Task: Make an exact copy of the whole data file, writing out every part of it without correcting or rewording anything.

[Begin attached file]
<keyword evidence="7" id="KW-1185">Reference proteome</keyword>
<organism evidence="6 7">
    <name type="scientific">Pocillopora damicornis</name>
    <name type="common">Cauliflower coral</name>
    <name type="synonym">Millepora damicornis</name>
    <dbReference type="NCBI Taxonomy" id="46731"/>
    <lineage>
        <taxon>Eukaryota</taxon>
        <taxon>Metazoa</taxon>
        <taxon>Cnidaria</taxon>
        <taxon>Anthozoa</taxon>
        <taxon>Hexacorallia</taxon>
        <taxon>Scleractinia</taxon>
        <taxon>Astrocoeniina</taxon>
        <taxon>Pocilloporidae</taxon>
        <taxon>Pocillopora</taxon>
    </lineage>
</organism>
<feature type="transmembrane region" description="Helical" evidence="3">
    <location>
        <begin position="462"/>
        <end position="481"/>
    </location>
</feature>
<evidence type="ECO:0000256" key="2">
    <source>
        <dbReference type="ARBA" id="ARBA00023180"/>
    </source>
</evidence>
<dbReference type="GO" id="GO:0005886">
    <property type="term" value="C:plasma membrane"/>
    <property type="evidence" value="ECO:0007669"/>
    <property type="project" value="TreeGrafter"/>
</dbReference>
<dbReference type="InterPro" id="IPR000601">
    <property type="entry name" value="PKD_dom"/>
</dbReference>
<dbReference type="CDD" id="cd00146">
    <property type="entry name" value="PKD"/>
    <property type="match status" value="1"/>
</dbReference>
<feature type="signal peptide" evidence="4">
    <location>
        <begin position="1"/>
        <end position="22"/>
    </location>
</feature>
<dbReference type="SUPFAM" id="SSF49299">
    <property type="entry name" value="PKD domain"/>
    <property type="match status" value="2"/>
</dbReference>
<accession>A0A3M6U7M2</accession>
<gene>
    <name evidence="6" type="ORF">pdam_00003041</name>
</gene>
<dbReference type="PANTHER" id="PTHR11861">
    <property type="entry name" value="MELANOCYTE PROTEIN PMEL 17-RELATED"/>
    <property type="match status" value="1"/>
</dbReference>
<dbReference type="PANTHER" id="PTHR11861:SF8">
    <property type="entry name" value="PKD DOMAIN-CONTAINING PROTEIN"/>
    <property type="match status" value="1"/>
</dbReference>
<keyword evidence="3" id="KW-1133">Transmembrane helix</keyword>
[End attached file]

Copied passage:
<keyword evidence="7" id="KW-1185">Reference proteome</keyword>
<organism evidence="6 7">
    <name type="scientific">Pocillopora damicornis</name>
    <name type="common">Cauliflower coral</name>
    <name type="synonym">Millepora damicornis</name>
    <dbReference type="NCBI Taxonomy" id="46731"/>
    <lineage>
        <taxon>Eukaryota</taxon>
        <taxon>Metazoa</taxon>
        <taxon>Cnidaria</taxon>
        <taxon>Anthozoa</taxon>
        <taxon>Hexacorallia</taxon>
        <taxon>Scleractinia</taxon>
        <taxon>Astrocoeniina</taxon>
        <taxon>Pocilloporidae</taxon>
        <taxon>Pocillopora</taxon>
    </lineage>
</organism>
<feature type="transmembrane region" description="Helical" evidence="3">
    <location>
        <begin position="462"/>
        <end position="481"/>
    </location>
</feature>
<evidence type="ECO:0000256" key="2">
    <source>
        <dbReference type="ARBA" id="ARBA00023180"/>
    </source>
</evidence>
<dbReference type="GO" id="GO:0005886">
    <property type="term" value="C:plasma membrane"/>
    <property type="evidence" value="ECO:0007669"/>
    <property type="project" value="TreeGrafter"/>
</dbReference>
<dbReference type="InterPro" id="IPR000601">
    <property type="entry name" value="PKD_dom"/>
</dbReference>
<dbReference type="CDD" id="cd00146">
    <property type="entry name" value="PKD"/>
    <property type="match status" value="1"/>
</dbReference>
<feature type="signal peptide" evidence="4">
    <location>
        <begin position="1"/>
        <end position="22"/>
    </location>
</feature>
<dbReference type="SUPFAM" id="SSF49299">
    <property type="entry name" value="PKD domain"/>
    <property type="match status" value="2"/>
</dbReference>
<accession>A0A3M6U7M2</accession>
<gene>
    <name evidence="6" type="ORF">pdam_00003041</name>
</gene>
<dbReference type="PANTHER" id="PTHR11861">
    <property type="entry name" value="MELANOCYTE PROTEIN PMEL 17-RELATED"/>
    <property type="match status" value="1"/>
</dbReference>
<dbReference type="PANTHER" id="PTHR11861:SF8">
    <property type="entry name" value="PKD DOMAIN-CONTAINING PROTEIN"/>
    <property type="match status" value="1"/>
</dbReference>
<keyword evidence="3" id="KW-1133">Transmembrane helix</keyword>